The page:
This volume provides an exemplary first edition of neglected documents with extensive introduction, accurate texts, extensive and relevant commentary, relevant appendices and four accurate, comprehensive indices (ancient and modern place names, modern people, ancient names and terms, institutions and academies), a “Doura Dossier,” and a chronological synopsis of the letters. All this means that much detailed information is easily accessible for a scholar consulting the texts for reasons deriving from personal research. There are 21 plates, black and white, in color, with several valuable plans of important sites. They include fine portraits of the main actors.
The center of the volume is 164 letters (1897-1941) between the great Yale scholar, Mikhail Rostovtzeff (1870-1952), and the Belgian classicist, known primarily for his lasting work on Mithras, ancient astrology and oriental religions in Roman paganism, Franz Cumont (1868-1947). There are 97 of Rostovtzeff and only 67 of Cumont. The originals are scattered about Rome, Russia, Yale and Duke. Simply for first gathering the letters we must be grateful to the editors. The pair’s interests converged on the dig at Dura-Europos, the Hellenistic city in eastern Syria. Cumont began excavations there for the French Academy in 1922. They were continued for a decade (1928-37) by Yale University, first under Rostovtzeff, who cleverly in difficult times convinced the Yale president to finance the dig, followed by the field directors, Maurice Pillet, Clark Hopkins, and Frank Brown, all of whom repeatedly appear in these letters, along with Adolf Hitler, Benito Mussolini, John D. Rockefeller, F. D. R. and others. If one can judge from the four letters (9, 32, 55, 164) of which photographs of the originals are published, transcriptions are accurate. I regret only that when there is a misspelling in a letter by its author, a sic is not inserted into the text. In Rostovtzeff’s English letters we find (319) “his stuff works with skill” and (321) “an overworked stuff”. Obviously staff is correct. Were the errors Rostovtzeff’s or the French editors’? We cannot know. At p. 324 “Even the best Syrians are professional liers.” Rather liars; whose error?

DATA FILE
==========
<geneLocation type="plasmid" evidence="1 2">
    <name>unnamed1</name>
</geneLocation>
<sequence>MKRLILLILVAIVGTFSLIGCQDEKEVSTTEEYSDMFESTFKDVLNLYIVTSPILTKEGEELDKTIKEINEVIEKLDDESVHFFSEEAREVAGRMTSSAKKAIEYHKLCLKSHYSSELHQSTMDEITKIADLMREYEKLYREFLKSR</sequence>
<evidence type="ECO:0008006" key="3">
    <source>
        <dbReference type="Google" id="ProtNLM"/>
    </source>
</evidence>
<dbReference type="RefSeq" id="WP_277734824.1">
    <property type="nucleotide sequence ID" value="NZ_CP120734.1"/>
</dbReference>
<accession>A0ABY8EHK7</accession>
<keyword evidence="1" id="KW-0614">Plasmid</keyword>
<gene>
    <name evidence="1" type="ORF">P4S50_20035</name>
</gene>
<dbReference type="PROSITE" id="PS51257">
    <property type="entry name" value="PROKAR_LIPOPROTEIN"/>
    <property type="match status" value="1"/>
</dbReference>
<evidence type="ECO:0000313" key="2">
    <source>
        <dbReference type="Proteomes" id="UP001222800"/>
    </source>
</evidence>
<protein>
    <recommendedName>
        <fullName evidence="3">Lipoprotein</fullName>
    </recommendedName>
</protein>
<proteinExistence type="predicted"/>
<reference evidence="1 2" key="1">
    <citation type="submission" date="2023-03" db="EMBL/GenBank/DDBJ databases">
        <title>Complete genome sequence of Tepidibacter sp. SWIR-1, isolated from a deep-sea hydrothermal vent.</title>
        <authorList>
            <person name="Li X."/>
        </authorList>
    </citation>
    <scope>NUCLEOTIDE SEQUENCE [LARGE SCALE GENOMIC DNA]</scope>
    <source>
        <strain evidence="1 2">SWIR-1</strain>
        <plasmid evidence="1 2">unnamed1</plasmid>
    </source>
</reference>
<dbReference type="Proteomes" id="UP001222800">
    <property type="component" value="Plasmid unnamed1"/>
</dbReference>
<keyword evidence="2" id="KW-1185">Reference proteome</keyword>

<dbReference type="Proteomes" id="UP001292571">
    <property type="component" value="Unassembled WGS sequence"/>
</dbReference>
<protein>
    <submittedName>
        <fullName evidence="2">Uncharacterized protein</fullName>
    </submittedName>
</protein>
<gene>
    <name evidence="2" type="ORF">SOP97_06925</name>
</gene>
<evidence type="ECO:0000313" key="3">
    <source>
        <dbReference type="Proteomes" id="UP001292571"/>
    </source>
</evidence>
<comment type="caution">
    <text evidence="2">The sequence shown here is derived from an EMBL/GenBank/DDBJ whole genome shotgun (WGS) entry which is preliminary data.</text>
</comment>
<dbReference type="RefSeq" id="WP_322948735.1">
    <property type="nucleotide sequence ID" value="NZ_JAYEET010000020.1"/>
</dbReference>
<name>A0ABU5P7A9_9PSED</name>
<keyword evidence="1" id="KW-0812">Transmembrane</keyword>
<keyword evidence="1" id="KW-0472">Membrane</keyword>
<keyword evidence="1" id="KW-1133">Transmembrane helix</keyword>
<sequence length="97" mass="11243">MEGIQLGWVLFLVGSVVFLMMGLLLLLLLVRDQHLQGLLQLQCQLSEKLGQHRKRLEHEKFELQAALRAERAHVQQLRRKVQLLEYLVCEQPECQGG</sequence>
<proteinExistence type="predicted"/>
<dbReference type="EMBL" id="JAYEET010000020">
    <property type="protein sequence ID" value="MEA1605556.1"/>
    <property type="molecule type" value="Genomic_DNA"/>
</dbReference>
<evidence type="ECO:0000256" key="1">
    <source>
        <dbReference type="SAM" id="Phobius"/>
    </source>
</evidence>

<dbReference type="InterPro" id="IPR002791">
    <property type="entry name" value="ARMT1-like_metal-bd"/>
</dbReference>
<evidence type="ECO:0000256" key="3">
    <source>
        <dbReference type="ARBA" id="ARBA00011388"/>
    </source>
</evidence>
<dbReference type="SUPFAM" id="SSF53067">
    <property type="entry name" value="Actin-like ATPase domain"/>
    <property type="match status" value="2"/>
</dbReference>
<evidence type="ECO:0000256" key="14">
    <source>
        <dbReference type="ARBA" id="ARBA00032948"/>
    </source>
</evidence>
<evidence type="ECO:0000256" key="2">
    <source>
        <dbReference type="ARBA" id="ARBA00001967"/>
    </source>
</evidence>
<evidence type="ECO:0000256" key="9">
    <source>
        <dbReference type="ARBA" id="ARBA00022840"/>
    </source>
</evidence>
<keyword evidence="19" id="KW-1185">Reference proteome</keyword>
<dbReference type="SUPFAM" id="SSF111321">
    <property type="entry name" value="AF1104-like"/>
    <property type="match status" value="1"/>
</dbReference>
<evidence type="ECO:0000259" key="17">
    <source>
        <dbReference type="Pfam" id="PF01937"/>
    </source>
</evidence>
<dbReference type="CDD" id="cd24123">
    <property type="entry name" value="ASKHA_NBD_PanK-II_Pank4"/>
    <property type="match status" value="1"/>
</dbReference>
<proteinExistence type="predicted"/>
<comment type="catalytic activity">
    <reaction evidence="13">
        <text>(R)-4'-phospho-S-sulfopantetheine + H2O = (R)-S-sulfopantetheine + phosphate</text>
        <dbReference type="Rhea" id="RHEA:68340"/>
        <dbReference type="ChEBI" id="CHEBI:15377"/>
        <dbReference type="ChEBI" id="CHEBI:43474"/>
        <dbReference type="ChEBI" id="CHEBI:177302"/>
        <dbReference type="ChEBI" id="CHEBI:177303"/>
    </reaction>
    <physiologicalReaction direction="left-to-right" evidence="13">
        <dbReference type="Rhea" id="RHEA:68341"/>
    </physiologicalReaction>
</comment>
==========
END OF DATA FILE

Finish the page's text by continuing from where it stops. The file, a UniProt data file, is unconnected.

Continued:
A welcome appendix (279-341), “the Doura Dossier” contains 22 documents in French and English, included because they elucidate obscure passages in selected letters but which often are of considerable interest on their own. I especially admire Rostovtzeff’s letters to the Yale president, J. R. Angell, often in the midst of the great depression, successfully soliciting some $15,000 per annum to finance the dig. An European does this more authoritatively than a humble American could; and one feels that Angell would be embarrassed to explain a refusal to a distinguished foreign scholar. Rostovtzeff’s last letter of October 8, 1946 (340-41) to the youthful Brad Welles, who is editing the inscriptions, is moving indeed. Age and infirmity have made work a burden but Rostovtzeff will not give up.
Although concern with Doura-Europos certainly prompted the correspondence and remains its unifying theme, the letters are by no means confined to archaeological detail but will appeal to readers with more varied interests. One learns much about two great and influential scholars of the last century. They soon became trusting friends. By the fifth letter cher Monsieur has been replaced by mon cher ami. By July 1920 Rostovtzeff confides to Cumont his preference for Yale over Harvard. It provides released time for research. One experiences the excitement of discovery, the frescoes, the early Christian church, an unexpected synagogue, Cumont’s dream, the Mithraeum. The decision to place footnotes where they belong, at the foot of the page, is to be applauded and much eases reading. I note the following for notes on American matters: 113 n. 209: the standard life and complete bibliography for Elias Bickerman is at Elias J. Bickerman, “Religions and Politics in the Hellenistic and Roman Periods,” Edited by Emilio Gabba and Morton Smith Bibliotheca di Athenaeum 5 (Como 1985) ix-xxxvii; 168 n. 566: there is no University of Madison, read the University of Wisconsin at Madison; 256 n. 1040: add my kife of A. D. Nock at ANB 19 (Oxford/New York 1999) 873-874. 52 letters (1926-39) of Nock to Cumont survive and deserve attention. One can only be inspired by this thoroughly admirable book. I hope the Kollektiv will give us further volumes.